Irish secondary school students aim to test experiment in zero gravity

22 Mar 2019

An experiment aboard a NASA zero-gravity flight. Image: Robert Markowitz/NASA

Students of secondary schools in Ireland are to be given the chance to see their experiment tested in zero gravity for future space exploration.

Before astronauts can experience the weightlessness of zero gravity in space, most will have travelled aboard special flights that, when airborne, pitch up at a considerable angle, achieve zero gravity at the so-called parabola and then descend quite sharply. Aside from it being quite fun to experience weightlessness, it also helps scientists better understand how the human body and experiments operate at zero gravity.

Now, the University of Limerick’s (UL) Irish Composites Centre (IComp) is working to get the experiments of Irish secondary-level students aboard one such zero-gravity flight.

Future Human

This October, Project PoSSUM (Polar Suborbital Science in the Upper Mesosphere) will fly a number of microgravity flights in Canada that will include a number of different experiments.

The experiment chosen as part of an application process will be from teams of students aged between the ages of 15 and 17, which either must be led by a girl or have at least two girls on the team. The flight itself will undertake 18 parabolas, whereby each will see the experiments undergo zero gravity for between 15 and 20 seconds.

While the students won’t get to travel on board the aircraft, their experiment will be handled and controlled by a researcher wearing a pressurised intravehicular activity spacesuit, something that has never been done before.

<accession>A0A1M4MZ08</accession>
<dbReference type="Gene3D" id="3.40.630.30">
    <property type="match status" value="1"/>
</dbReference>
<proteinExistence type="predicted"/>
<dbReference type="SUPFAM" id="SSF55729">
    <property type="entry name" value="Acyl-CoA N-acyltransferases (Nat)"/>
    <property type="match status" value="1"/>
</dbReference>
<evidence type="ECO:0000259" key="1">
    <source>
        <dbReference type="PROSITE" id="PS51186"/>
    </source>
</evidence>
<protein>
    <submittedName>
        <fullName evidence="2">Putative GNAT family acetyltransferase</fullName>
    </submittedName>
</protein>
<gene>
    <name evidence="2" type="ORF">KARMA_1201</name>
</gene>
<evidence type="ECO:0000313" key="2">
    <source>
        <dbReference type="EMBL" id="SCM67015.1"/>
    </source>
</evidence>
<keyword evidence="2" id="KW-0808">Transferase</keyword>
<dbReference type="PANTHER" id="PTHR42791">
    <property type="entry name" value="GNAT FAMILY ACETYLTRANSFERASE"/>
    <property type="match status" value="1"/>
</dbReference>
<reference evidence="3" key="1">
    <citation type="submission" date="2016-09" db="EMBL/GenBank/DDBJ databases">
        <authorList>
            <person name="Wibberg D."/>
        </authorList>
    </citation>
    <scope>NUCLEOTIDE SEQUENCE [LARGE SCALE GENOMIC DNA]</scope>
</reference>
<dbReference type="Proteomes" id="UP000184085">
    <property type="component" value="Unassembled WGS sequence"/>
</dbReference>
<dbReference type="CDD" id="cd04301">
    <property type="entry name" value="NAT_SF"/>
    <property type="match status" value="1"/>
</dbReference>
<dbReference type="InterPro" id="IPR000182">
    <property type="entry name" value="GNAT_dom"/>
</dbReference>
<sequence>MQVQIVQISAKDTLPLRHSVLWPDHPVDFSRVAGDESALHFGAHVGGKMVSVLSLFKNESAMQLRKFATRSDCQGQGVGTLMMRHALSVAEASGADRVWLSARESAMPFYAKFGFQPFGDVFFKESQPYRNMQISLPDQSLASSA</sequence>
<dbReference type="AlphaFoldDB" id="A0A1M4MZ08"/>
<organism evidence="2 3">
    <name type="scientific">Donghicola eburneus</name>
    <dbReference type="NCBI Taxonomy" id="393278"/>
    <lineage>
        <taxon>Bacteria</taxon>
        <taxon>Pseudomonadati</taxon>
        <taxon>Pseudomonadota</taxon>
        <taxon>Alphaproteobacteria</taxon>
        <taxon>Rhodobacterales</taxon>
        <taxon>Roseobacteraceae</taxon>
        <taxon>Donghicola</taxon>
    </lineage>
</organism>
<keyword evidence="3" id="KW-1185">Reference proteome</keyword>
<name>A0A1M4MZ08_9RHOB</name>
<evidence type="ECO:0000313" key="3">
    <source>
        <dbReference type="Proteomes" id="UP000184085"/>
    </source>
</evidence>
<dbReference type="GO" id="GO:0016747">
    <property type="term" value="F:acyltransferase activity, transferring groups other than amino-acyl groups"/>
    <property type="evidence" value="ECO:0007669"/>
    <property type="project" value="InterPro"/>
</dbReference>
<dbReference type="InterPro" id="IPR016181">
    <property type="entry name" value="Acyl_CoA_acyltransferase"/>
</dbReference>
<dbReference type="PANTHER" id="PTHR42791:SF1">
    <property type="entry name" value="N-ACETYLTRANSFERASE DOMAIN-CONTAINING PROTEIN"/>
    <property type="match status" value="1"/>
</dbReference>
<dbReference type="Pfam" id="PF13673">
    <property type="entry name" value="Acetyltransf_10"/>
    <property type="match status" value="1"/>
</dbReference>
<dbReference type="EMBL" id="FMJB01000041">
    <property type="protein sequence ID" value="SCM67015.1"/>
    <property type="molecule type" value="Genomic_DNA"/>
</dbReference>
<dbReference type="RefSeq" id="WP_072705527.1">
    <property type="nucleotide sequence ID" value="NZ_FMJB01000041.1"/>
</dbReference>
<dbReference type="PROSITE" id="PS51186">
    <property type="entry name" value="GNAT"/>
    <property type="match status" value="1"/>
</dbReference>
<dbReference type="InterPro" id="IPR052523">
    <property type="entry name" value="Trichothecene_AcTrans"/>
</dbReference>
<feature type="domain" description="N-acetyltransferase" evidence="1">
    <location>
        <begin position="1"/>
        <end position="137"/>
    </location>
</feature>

Celebrating diversity

This initiative runs parallel to the PoSSUM 13 International Microgravity Flight Challenge, an effort to celebrate the Mercury 13 – the first team of women in the US to undergo physiological tests for spaceflight – and the achievements of women in space science.

The competition is being led by IComp’s project manager and occasional contributor to, Dr Norah Patten, who said of its introduction: “This is an opportunity for students to develop skills in STEM, teamwork, research and creativity – all of which are skills that are required throughout our careers.

“And what better place to develop these skills than a microgravity flight opportunity! I truly hope it sparks the interest and imagination of these students.”

The competition is set to run until Tuesday 14 May, with the top five entries being invited to UL on 23 May to present their experiment and ideas to a panel of experts, where the winner will be selected. The winning team will work with experts at IComp and UL to prepare the experiment for the October flight.

Colm Gorey was a senior journalist with Silicon Republic